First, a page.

The telegraph, which has been around for well over a century, connected ubiquitous devices (IoT) into a physical communications network, using agreed-upon electricalpulse patterns or code as the means to communicate information. At the time of the telegraph, the creators, readers, and translators of the pulses were human. As long as a message or some form of information can be transmitted and read between two or more devices or parties, you essentially have a network with “things” attached, crude as one may be when compared to modern systems. If you think about a town of any size in the heyday of the telegraph and a person coming in to either send or get a message, the device that message came in through certainly looked like no other “thing” that person may have been familiar with. So though it wasn’t coined as the IoT at the time, it surely was a “Connection of Things” (CoT) that allowed fast and efficient communication relative to its time in history.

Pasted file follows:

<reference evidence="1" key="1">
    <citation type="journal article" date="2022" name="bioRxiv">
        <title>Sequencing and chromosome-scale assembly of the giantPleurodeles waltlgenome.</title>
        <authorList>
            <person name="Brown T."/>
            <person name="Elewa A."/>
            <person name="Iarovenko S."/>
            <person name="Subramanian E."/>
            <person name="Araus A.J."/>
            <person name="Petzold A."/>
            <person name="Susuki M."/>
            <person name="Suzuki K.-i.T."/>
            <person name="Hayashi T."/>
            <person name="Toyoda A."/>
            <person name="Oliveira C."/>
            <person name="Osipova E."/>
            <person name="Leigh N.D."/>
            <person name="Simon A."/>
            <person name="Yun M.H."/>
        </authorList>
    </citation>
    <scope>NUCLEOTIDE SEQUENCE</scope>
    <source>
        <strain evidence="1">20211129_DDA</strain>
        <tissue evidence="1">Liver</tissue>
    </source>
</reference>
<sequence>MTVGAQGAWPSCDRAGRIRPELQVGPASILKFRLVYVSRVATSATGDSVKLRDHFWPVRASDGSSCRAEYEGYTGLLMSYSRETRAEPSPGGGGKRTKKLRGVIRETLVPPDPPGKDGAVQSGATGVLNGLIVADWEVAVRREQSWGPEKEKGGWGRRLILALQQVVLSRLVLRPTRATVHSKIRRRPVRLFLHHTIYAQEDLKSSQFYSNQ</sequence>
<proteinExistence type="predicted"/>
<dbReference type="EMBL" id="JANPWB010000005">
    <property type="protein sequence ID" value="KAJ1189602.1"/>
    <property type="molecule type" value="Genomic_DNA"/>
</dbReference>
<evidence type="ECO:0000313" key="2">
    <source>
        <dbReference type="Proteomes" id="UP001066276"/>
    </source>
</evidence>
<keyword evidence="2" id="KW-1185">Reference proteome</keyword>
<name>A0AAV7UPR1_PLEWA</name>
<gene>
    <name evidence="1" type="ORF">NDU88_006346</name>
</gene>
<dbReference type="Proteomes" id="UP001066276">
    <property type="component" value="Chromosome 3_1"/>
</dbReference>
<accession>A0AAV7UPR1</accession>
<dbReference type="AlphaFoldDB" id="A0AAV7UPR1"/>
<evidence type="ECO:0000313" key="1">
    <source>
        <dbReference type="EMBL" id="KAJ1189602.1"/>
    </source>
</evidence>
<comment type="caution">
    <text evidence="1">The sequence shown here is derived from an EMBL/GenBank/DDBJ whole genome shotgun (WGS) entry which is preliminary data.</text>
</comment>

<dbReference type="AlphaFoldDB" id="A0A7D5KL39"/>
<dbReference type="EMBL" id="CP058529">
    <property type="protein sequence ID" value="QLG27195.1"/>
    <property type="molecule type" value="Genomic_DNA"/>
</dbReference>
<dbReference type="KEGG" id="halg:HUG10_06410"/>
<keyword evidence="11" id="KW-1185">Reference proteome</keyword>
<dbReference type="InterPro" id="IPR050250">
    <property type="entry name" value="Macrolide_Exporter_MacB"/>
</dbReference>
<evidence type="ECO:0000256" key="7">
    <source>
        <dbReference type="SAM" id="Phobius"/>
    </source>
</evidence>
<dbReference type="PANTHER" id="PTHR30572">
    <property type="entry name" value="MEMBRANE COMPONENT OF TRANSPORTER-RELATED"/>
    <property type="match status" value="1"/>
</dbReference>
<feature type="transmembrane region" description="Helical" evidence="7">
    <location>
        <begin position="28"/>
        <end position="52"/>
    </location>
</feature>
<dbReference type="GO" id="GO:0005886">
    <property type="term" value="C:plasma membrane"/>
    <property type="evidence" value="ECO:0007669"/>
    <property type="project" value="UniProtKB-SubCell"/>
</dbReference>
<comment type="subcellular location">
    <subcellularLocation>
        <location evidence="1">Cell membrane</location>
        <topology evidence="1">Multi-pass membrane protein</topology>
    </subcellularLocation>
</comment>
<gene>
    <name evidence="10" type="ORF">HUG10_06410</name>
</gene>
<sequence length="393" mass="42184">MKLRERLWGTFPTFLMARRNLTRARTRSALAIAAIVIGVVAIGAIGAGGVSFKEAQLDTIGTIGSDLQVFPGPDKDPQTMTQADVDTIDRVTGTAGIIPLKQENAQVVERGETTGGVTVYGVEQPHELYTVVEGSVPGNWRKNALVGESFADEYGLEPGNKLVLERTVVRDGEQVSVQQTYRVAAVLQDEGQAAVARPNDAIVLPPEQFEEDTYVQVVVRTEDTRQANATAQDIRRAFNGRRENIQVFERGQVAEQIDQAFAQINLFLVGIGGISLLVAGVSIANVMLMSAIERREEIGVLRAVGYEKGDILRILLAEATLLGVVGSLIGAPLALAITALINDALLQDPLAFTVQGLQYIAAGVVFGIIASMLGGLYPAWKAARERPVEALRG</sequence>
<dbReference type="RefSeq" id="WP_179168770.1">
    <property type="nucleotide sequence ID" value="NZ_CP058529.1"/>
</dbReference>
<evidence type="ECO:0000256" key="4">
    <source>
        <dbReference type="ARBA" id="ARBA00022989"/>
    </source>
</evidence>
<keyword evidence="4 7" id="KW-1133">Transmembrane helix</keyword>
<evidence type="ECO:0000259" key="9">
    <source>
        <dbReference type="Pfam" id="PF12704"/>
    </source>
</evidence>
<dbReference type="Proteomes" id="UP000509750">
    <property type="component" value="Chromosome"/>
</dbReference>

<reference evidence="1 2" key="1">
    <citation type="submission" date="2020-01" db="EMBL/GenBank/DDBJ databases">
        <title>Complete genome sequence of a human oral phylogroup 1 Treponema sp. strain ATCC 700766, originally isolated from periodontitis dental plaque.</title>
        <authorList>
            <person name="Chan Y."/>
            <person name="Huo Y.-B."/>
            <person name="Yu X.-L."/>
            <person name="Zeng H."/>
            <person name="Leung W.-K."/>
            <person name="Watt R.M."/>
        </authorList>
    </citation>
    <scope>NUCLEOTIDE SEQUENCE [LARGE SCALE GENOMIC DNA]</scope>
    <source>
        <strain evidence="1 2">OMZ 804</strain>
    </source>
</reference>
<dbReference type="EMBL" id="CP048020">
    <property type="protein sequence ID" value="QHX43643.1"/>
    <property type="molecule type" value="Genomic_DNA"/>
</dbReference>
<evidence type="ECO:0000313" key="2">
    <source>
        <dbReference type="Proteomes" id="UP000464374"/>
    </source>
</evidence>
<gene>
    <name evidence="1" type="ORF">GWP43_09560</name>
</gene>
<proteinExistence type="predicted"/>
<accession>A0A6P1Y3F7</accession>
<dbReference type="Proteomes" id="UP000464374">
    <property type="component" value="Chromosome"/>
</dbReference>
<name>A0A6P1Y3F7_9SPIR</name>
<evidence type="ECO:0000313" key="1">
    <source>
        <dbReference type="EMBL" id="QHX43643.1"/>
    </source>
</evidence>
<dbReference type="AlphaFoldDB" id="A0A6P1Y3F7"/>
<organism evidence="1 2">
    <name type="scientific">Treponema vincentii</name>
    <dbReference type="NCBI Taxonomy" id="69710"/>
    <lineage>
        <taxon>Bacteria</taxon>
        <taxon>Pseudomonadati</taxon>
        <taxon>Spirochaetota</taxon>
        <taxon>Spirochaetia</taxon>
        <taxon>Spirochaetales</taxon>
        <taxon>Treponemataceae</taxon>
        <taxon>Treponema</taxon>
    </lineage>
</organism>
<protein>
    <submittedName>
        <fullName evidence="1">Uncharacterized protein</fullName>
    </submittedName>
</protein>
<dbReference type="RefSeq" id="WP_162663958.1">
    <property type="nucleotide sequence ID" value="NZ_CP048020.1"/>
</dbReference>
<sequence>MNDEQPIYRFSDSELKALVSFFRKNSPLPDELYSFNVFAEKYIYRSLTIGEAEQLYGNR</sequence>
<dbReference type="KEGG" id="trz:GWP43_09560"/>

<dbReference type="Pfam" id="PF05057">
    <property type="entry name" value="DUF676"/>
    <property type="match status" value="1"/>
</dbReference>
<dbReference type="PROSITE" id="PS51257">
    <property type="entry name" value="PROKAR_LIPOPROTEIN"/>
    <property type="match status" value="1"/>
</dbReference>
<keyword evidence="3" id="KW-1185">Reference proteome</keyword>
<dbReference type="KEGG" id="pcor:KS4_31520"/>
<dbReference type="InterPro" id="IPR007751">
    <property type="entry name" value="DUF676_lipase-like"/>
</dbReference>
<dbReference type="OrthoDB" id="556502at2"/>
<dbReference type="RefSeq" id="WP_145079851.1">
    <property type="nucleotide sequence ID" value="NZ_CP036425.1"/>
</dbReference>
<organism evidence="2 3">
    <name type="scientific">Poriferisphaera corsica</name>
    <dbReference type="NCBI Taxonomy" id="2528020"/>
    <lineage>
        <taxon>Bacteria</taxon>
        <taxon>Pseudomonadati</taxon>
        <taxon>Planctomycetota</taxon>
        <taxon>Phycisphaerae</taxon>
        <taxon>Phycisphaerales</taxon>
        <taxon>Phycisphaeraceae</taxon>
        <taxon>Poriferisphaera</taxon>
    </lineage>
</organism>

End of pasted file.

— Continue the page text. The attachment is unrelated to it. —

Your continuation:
The IoT scenario today enables the complete mobility of information regardless of whether it’s mundane or high value content. It also means that whatever the value the content may have it lives indefinitely everywhere and nowhere. As well, a content owner may no longer even have knowledge or actual control as to where there content will end up or who may have access to it. And in all likelihood, the content will outlive the actual creator. This is another avenue that continues to exacerbate the risk to information and its owners, whether on a personal level or for an organization. Any area content exists is a potential environment that always has some risk of exposure. For instance, environments that use industrial SCADA (Supervisory Control and Data Acquisition)2 devices that communicate within a factory floor, as well as to their company’s business systems, could have information related to each device stored all over the place. The SCADA devices can have information that relate to production results, operational parameters of production or other systems, and areas that can impact product quality— all of which might be a target for a competitor or state actor. The factory’s computing systems may be monitoring and comparing specifications during product runs while compiling information and delivering reports to other production systems or a management system for data compilation and review.